People with disabilities and SRHR in Asia Pacific | Phyu Nwe Win's intervention text

P H Y U   N W E   W I N

"Thank you for inviting me and for allowing me to talk about this very important topic. I will share some of my experiences, views and thoughts about the interlinkages of disability and Sexual and Reproductive Health and Rights in our region.

There are 690 million people with disabilities in the Asia Pacific. In my country, Myanmar, we have 2.3 million people with disabilities, which is 4.6 percent of the total population as per the census of 2014.

Most of the countries in the Asia Pacific region have focused on improving people with disabilities’ access to employment and education to minimise discrimination in these areas. However, limited attention is given to the sexual and reproductive health and rights of people with disabilities. Several research findings suggest that people with disabilities have high unmet needs in relation to sexual and reproductive health. This is mainly due to social perceptions suggesting that people with disabilities, especially young women and girls, lack sexual desire or agency and therefore are unlikely to have sexual and reproductive health needs.

In Myanmar, this view inhibits the ability of women and girls to meet their socialised gender role as childbearing wives and therefore leaves disabled women facing double discrimination. SRHR, in general, is a taboo topic to talk about and in relation to SRHR, people with disabilities are rendered "invisible."

They are stigmatised and excluded from sexuality education programmes due to lack of perceived need. When included in educational activities, people with disabilities often face barriers as materials specific to their needs are unavailable. They also find difficulty in accessing information from other sources like books, magazines, online and offline media. Networking, cooperation and partnership between stakeholders including government organisations, international non-government organisations, local non-government organisations and disability rights organisations are weak. Some organisations are providing SRH workshops but they struggle to integrate a disability lens within their programs. Because of the limited space and information, people with disabilities can’t make informed and healthy choices in their lives. Forced marriage, domestic and sexual violence, lack of power when negotiating for safer sex, myths and misinformation in relation to SRHR are rampant among women and girls with disabilities. This results in them having adverse SRH outcomes. For example, unwanted pregnancy, abortion, sexually transmitted infections and HIV. Among all, those who are the least educated, the least wealthy, and the most severely impaired suffer the worst outcomes concerning SRH and not only have the highest needs, but the highest unmet needs.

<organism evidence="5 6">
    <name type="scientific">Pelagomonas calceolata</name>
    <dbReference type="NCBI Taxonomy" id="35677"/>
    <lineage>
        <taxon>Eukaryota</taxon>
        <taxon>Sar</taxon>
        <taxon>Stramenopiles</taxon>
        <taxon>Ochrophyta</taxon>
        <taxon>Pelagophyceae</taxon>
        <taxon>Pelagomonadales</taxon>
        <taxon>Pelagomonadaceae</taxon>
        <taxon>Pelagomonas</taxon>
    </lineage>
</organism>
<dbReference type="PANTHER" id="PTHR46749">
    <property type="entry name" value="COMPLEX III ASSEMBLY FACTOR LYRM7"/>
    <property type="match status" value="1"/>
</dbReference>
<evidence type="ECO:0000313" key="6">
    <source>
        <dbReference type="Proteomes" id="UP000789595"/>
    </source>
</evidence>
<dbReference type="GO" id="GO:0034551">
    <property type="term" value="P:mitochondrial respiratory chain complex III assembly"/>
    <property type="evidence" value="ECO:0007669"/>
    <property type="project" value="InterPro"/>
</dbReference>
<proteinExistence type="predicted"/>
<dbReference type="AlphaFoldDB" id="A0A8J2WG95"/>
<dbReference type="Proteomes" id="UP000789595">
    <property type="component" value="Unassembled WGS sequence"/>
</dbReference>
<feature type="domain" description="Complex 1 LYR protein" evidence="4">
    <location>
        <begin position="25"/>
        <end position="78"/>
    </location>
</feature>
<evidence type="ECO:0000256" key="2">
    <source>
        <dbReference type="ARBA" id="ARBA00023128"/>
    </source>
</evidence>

In tackling the issue of SRHR amongst people with disabilities, it is therefore crucial that women and girls do not remain ‘invisible’ in meeting their SRH needs. How?

Communities should become more open to sexuality and disability and support their peers to achieve their SRH needs by integrating them in community programmes.

  • NGOs need to develop a disability lens within existing and future SRH programmes by forging links between organisations currently working on SRH and those currently working with people with disabilities/on disability rights.
  • NGOs should work with women with disabilities from a young age to empower them to be able to challenge stigmas and demand their rights. They should also educate families, communities and healthcare providers on disability issues to break down barriers that produce oppressive environments.
  • The SRHR of people with disabilities should be recongnised within existing policies and their needs as a social grouping given the same considerations as others.
  • Finally, the voices and opinions of people with disabilities should be prioritised and taken into account in the planning and implementation of policies, programmes and activities.

Phyu Nwe Win
Colorful Girls, Myanmar